The Highest Frontier
by Joan Slonczewski
In October of Jennifer Ramos Kennedy's first year at Frontera College, the college chaplain says “by this time of year, students become convinced that all they've experienced has cosmic impact.” The descendant of two presidents, Jenny bears the weight of great expectations and also great tragedy: her beloved twin brother drowned in an accident. In The Highest Frontier, Joan Slonczewski's seventh science fiction novel, Jenny finds the strength to persevere without her brother and to deal with an interlocking set of circumstances leading up to a dramatic presidential debate that indeed has cosmic impact.
Slonczewski, a member of Kenyon's biology faculty since 1984, offers an intimate, detailed account of what life might be like in college a century from now, when college is located in a revolving hub thousands of miles above Earth's troubled surface. This is humanity's new frontier, a physical landscape that embodies the same hope that Jenny herself represents.
Freshman year is a totally immersive experience, and Slonczewski relishes the details. There are fresh delights on practically every page: slanball, the game of mind force; toynet, a “brainstream” successor to our Internet; Jenny having to print out Aristotle's Politics, instead of scrolling through the text in her toybox; a system of funding government in which citizens “play” their taxes at casinos. (One $50,000 wager at roulette covers Jenny's obligations for a quarter.) We hear that one of Jenny's friends attends “virtual University of Miami, in a toyworld that re-created the submerged city. The real Miamians had long since fled, most to Havana.” Slonczewski's world is built out of these witty, ironic extrapolations from where we are today.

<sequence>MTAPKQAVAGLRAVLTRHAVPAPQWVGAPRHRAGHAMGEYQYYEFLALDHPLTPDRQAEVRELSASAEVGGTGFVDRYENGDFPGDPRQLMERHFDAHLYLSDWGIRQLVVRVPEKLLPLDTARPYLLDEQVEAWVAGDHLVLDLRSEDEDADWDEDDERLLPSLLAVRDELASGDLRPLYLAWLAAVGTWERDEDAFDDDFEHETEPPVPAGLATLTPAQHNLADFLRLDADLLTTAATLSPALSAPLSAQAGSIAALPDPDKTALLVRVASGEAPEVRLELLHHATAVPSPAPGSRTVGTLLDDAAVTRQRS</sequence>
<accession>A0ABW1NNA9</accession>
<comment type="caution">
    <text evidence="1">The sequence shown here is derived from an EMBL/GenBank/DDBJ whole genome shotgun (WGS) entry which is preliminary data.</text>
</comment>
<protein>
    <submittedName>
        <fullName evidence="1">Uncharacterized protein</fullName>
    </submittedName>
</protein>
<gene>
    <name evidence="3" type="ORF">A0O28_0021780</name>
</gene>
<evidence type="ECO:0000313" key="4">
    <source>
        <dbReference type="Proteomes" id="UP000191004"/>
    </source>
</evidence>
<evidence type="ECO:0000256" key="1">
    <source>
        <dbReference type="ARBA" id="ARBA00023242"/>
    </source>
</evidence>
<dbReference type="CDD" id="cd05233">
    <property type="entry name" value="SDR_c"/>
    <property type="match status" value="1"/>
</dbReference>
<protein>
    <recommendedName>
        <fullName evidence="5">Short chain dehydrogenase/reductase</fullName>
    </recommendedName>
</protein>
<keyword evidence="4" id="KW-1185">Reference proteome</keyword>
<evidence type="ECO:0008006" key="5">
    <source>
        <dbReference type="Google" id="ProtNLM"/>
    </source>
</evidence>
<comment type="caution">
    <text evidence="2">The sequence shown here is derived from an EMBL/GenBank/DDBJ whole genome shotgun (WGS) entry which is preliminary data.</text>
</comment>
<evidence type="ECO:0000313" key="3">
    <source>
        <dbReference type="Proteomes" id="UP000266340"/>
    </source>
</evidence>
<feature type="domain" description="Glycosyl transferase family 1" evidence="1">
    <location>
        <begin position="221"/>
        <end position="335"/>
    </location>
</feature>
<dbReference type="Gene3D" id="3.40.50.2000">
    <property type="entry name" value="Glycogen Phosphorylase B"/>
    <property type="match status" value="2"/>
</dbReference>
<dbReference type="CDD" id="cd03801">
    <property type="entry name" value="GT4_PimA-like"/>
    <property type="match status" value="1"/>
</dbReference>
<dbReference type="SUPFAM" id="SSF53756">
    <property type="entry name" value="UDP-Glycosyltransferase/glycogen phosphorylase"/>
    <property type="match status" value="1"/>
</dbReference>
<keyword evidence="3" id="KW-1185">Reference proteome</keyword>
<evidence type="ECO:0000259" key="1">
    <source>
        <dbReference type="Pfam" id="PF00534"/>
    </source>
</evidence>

Is The Highest Frontier a roman à clef? Slonczewski gives us plenty to chew on. The president's surname is Chase—but it's Dylan, not Philander. It's Buckeye Trail, not Middle Path, but still there's “gravel crunching beneath . . . shoes.” There are no frats at Frontera, but the college of the future has “motor clubs” that serve the purpose. (The Ferraris are especially troublesome.) It's Mount Gilead, not Mount Vernon, but the contrast between the liberal campus and conservative community is just as stark.
Dylan's own son says that outsiders view the elite institution as “a raft full of hedonistic rich kids,” but Jenny isn't the only rich kid who volunteers to build houses and go on runs with the local rescue squad. Insufficient facilities force college precinct voters to stand in line for hours before they can cast ballots. All this—and the biology professor who's involved in one mess or another—might seem very familiar to our Kenyon community.
Ultimately, though, the question of whether Frontera is Kenyon is immaterial, much less interesting than the lovely portrayal of the college itself. One hundred years from now, Frontera students are still examining DNA and RNA, and still discussing Aristotle and Plato. College presidents are welcoming freshmen to an institution that, however flawed, sees wisdom as the highest frontier and continues to believe that education is “the highest calling of the human race.” It's an optimistic call, and in Slonczewski's hands, it's irresistible.
—Jim Huang, Kenyon Bookstore manager